Fine Dining

2. Fine Dining —This allows residents to feel like they’re actively participating in life instead of just eating to stay alive. A waiter serves residents, and they can order from a daily menu and even snag a table for their friends and family. The better-quality food served on porcelain plates feels more like a restaurant than a sterile cafeteria.

The latest dining options:

  • Organic options
  • Personalized menus
  • Farm-to-table
  • Wine pairing dinners
  • Flexible dining times (not everyone wants to eat at 5 pm — especially Boomers)
  • Tech to order room service

✶ What you can do:

Start by upgrading one meal weekly to a fine dining experience with table service and a special menu. Based on resident feedback, gradually expand to more meals and introduce elements like personalized menus and wine-pairing dinners.


3. Gardens — Gardens create engagement opportunities for long-term care residents. For some, gardens feel like home and are a cherished pastime.

Nursing homes with gardens let residents take up a hobby and share common interests, which promotes socialization.

Gardens also promote physical activity, which is life-altering for residents.

Gardening practices can be easily tweaked to cater to older people. You can install benches, incorporate raised beds, and have easy access to water.

A study of 470 nursing home residents who had access to an outdoor garden experienced:

  • 36% improvement in general health
  • 35% higher life satisfaction
  • 21% decrease in depression symptoms

✶ What you can do:

  • Build a small garden area with raised beds and easy access. Start with a few easy-to-maintain plants and involve residents in planting and caring for the garden. Expand the garden based on interest and participation.

Physical Therapy

4. Physical Therapy — Based on the phrase, “use it or lose it.” Anyone who’s worked out for a while and then stopped can tell you this is 100% true.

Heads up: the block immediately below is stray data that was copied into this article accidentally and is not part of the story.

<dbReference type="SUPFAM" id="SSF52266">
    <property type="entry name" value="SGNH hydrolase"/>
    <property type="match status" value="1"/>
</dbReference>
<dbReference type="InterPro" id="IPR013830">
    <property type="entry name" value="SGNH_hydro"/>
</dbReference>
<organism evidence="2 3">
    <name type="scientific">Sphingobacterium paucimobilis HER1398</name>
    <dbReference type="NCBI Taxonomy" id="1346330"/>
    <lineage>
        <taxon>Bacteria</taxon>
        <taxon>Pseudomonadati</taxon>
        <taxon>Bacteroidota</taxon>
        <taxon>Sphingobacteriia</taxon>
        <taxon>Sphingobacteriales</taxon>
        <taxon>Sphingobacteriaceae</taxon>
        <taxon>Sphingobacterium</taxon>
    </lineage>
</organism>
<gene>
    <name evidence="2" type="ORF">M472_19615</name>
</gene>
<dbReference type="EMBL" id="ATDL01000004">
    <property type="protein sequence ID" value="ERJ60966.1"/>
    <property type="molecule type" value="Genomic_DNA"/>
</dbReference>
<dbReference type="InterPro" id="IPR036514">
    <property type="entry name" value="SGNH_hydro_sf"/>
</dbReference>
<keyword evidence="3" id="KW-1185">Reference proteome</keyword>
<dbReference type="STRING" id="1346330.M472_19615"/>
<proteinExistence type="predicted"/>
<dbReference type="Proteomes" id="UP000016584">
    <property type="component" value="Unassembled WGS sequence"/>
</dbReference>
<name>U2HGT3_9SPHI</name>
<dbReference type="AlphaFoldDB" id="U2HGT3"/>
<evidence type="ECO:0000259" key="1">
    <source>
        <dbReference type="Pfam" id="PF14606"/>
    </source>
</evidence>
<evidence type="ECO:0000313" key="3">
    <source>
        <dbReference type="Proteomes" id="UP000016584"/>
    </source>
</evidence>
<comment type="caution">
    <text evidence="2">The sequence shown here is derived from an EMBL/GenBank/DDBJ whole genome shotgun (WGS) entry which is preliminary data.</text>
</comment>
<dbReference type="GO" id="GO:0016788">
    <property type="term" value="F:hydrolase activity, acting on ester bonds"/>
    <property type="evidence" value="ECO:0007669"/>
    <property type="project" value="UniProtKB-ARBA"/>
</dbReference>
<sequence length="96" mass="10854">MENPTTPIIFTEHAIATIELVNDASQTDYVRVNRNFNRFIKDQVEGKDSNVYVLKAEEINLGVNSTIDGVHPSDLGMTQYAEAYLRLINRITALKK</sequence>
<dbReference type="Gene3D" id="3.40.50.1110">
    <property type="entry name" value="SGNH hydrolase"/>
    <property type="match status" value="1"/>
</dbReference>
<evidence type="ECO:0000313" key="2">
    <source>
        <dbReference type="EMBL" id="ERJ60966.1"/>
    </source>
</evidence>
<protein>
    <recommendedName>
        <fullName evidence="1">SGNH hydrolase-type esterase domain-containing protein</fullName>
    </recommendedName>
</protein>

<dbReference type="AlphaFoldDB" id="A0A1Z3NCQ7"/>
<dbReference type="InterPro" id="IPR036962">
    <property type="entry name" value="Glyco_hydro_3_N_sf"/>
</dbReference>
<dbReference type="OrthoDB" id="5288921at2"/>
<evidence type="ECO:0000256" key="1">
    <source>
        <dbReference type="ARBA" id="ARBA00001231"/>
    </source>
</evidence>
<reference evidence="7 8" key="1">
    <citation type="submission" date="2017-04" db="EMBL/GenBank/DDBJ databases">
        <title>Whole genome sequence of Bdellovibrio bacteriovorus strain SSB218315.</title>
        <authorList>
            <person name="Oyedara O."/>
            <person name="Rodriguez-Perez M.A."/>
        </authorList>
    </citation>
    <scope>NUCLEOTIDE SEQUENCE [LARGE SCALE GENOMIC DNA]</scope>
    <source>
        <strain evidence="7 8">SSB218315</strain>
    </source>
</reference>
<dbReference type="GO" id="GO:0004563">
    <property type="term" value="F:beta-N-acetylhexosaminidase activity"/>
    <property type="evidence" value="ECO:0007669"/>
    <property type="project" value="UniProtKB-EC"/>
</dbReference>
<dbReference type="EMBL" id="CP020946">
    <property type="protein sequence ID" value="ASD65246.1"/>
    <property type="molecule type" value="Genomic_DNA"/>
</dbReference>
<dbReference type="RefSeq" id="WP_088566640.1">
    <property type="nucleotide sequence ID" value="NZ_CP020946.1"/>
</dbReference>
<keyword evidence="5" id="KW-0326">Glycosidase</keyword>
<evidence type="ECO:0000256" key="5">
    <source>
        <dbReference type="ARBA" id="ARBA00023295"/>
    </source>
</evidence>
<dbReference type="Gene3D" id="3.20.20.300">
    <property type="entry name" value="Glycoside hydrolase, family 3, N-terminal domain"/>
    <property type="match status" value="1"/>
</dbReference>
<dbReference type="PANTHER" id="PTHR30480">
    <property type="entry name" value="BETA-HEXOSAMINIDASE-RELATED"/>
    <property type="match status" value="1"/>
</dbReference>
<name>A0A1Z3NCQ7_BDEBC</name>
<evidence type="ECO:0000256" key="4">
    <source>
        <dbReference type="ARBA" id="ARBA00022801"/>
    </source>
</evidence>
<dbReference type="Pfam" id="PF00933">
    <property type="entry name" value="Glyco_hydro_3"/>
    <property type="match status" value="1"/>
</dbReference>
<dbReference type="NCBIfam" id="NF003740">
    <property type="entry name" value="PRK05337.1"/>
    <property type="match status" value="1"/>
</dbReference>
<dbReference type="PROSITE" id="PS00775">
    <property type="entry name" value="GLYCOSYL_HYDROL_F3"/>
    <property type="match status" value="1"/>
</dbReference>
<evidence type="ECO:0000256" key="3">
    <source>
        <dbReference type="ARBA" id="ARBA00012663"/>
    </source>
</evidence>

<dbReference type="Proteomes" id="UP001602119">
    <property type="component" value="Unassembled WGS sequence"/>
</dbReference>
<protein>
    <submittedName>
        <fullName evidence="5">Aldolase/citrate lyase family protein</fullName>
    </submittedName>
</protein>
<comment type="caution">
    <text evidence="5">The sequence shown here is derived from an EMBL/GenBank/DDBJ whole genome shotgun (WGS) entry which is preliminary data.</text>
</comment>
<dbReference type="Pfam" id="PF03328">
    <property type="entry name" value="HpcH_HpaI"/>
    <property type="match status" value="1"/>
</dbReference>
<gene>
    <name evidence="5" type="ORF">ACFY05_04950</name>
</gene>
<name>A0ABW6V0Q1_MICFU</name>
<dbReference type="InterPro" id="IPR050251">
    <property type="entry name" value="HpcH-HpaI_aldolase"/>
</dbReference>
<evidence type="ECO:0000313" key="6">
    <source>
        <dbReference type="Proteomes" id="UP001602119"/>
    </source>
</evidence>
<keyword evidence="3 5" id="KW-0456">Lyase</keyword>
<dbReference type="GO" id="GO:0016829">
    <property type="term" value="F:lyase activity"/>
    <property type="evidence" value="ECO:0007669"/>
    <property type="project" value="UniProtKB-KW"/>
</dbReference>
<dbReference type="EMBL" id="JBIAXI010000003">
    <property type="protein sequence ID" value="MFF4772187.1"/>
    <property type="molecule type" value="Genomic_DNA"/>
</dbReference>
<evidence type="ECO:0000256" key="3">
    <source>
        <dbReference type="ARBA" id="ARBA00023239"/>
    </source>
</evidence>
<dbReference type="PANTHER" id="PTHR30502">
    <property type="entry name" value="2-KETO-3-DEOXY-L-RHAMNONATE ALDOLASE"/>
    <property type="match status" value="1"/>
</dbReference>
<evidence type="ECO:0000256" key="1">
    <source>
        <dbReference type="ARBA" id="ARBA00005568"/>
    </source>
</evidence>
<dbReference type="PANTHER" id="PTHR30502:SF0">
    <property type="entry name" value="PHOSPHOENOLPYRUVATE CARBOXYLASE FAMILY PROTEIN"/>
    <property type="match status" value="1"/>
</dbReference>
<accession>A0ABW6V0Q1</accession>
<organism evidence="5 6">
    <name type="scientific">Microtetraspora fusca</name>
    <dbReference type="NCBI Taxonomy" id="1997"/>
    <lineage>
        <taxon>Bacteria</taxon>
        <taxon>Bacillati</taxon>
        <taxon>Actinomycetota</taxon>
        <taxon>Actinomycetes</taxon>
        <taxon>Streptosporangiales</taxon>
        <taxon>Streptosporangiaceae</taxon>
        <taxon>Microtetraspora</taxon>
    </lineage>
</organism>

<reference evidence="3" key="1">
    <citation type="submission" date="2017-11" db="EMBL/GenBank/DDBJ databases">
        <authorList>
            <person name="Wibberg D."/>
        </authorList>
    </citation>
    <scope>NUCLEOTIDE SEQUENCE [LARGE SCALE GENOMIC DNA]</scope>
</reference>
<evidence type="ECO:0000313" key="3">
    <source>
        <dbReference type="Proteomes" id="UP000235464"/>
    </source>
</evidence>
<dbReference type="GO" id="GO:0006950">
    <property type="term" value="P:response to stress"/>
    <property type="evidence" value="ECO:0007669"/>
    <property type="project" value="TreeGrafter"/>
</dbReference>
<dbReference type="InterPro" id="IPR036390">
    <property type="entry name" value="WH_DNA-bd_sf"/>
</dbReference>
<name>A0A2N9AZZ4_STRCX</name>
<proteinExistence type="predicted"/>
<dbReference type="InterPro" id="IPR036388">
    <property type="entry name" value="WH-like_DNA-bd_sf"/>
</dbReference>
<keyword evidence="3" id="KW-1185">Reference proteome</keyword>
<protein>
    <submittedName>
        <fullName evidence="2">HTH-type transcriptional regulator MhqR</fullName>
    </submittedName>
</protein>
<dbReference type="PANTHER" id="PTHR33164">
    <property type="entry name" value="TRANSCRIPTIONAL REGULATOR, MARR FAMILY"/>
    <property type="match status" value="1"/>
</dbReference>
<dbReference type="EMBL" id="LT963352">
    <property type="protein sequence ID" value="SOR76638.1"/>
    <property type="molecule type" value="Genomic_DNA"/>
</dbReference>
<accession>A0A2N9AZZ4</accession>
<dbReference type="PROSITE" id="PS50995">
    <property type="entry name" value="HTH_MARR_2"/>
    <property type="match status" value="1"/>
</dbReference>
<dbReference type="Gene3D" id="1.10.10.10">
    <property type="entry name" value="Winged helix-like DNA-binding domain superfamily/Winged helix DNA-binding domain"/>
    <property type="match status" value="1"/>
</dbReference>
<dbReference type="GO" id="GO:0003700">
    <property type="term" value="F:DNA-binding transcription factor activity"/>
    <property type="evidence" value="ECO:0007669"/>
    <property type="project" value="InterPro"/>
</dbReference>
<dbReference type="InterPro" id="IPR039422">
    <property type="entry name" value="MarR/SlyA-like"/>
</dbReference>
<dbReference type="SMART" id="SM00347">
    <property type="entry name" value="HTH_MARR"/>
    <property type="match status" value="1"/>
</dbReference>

Muscles require regular exercise to retain their strength. This is especially true for older people, who are at higher risk for falls and accidents because of a lack of exercise and mobility.

Wellness-centered long-term care facilities have on-site physical therapists to counteract muscle deterioration and prevent falls. These facilities also have gym equipment such as treadmills and dumbbells.

Many also offer exercise classes such as yoga and tai chi. These activities can be modified to accommodate less mobile individuals.

✶ What you can do:

  • Introduce regular group exercise sessions, such as chair yoga or tai chi, accessible to all residents. Consider bringing in a physical therapist once a week for consultations and personalized exercise plans.

Occupational Therapy

5. Occupational Therapy — Occupational therapists address not only the physical skills of residents but also the psychological and social aspects of their lives.

An occupational therapist’s primary goal is to improve residents’ quality of life so they feel more fulfilled, productive, and independent. They work with residents' limitations by teaching them new skills necessary to complete everyday tasks.

Occupational therapists are particularly beneficial for residents going through stroke recovery and those with dementia or Parkinson’s Disease.

Some residents need help learning to complete daily tasks with new medical equipment. Others may need help learning to manage their finances.

Occupational therapists fill these gaps and can connect residents with other resources like a social worker.

✶ What you can do:

  • Start by offering workshops on daily living skills, such as using new medical equipment or managing finances. Based on resident needs, expand to individual occupational therapy sessions.

Arts & Entertainment

6. Arts & Entertainment — Some nursing homes offer residents music entertainment from their younger years. Musicians might play during dinner or a special event for residents to enjoy.

Residents with dementia or Alzheimer’s benefit from listening to music from their earlier years because their internal lives mainly consist of distant, long-term memories from their youth.